Introduction/Background*Vulvar cancer is a rare neoplasm of the female genital organs. In 2020, less than 1% of women in Poland was diagnosed with this disease. Nevertheless, it remains an important clinical problem due to its localization and therapeutic difficulties. The aim of the study was to investigate risk factors, treatment protocols, treatment outcomes, the prevalence of histopathological types and the quality of life of patients with vulvar lesions.
Methodology The case-control retrospective study involved 138 patients hospitalized in 2010-2020 at the Department of Surgery and Gynecological Oncology, Medical University in Lodz, Poland. The prospective part of the study constituted follow-up that was carried out in the form of a telephone survey. The patients were divided into two groups: with benign lesions (Gr.B) and malignant (Gr.M). The data was statistically processed using the Statistica13.1 program.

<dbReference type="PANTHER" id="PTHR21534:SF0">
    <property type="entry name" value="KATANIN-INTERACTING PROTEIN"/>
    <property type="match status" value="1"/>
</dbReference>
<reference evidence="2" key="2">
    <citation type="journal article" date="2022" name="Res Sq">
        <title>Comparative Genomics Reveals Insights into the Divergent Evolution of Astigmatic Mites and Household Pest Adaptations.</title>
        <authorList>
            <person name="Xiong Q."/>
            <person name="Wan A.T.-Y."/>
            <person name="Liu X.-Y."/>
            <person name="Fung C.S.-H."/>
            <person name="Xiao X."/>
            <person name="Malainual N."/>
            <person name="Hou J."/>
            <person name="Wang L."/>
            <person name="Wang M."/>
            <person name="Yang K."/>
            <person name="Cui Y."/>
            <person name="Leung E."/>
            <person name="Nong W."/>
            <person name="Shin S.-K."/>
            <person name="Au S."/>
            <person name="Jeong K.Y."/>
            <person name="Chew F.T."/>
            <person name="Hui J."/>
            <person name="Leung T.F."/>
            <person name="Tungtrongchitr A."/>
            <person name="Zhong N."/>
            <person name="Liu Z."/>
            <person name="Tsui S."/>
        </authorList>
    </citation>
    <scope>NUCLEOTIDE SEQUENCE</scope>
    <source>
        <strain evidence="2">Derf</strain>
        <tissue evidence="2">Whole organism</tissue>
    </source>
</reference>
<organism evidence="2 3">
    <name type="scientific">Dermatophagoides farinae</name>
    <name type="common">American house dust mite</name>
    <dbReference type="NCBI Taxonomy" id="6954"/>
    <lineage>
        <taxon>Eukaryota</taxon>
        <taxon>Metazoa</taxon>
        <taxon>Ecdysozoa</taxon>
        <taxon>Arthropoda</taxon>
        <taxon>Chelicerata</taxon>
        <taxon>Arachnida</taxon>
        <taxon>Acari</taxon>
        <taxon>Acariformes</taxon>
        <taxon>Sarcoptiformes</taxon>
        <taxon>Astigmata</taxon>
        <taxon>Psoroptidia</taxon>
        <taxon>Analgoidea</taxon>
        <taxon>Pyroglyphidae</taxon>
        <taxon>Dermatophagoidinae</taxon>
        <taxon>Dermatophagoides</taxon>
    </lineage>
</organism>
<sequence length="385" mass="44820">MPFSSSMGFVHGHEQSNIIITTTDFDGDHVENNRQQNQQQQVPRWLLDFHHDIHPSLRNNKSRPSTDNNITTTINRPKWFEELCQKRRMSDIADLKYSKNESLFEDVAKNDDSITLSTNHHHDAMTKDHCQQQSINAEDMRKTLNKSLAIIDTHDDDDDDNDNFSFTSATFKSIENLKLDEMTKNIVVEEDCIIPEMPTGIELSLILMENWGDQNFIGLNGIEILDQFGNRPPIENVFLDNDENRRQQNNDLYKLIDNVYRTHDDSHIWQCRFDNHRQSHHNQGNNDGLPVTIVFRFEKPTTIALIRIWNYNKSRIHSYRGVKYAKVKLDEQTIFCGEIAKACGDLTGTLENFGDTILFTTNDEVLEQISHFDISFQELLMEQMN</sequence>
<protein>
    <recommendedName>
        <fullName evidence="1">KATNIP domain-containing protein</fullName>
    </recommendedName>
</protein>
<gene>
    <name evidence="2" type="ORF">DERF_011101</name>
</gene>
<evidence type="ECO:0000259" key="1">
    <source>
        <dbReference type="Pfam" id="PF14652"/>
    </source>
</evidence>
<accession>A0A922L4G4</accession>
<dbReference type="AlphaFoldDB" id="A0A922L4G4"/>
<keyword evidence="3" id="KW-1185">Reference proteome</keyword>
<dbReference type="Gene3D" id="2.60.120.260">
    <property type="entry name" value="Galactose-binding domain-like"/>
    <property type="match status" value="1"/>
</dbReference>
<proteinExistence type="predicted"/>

Result(s)*Malignant lesions were found in 43 patients (31.16%). Patients with benign lesions were significantly younger (57.79vs.69.67;p=0.003), had fewer pregnancies (1.76vs.268;p=0.0009) and gave birth less frequently (1,35vs.2.35;p=0.0002). There was no significant difference between the groups in BMI (p=0.7141), number of miscarriages (p=0.4469), time of menopause (p=0.1544) and smoking (p=0.5533)). In group M 86.05% of women had squamous cell carcinoma, 4.65% basal cell carcinoma, 2.33% vulvar melanoma and 2.33% extra-mammary Paget’s disease. There was a high positive correlation between tumor diameter and length of hospitalization (R=0.5523;p=0.0010) and a weak positive correlation between age and length of hospitalization (R=0.2835;p=0.0010). Five-year survival was found in 77.78% of women in total. In group B, improvement in the quality of life was noted in 42.86% of women who started treatment after hospitalization and 36.84% of women who did not start treatment. The changes in the quality of life between the groups were not statistically significant (p=0.9115).
Conclusion*The anticipated facts were proven in the studied group: incidence of vulvar cancer was significantly higher in the postmenopausal women, the most common malignant neoplasm was keratinizing squamous cell carcinoma. The time of hospitalization increased with the increase in tumor diameter and the age of the woman. Treatment of women with benign lesions did not significantly improve the quality of life.
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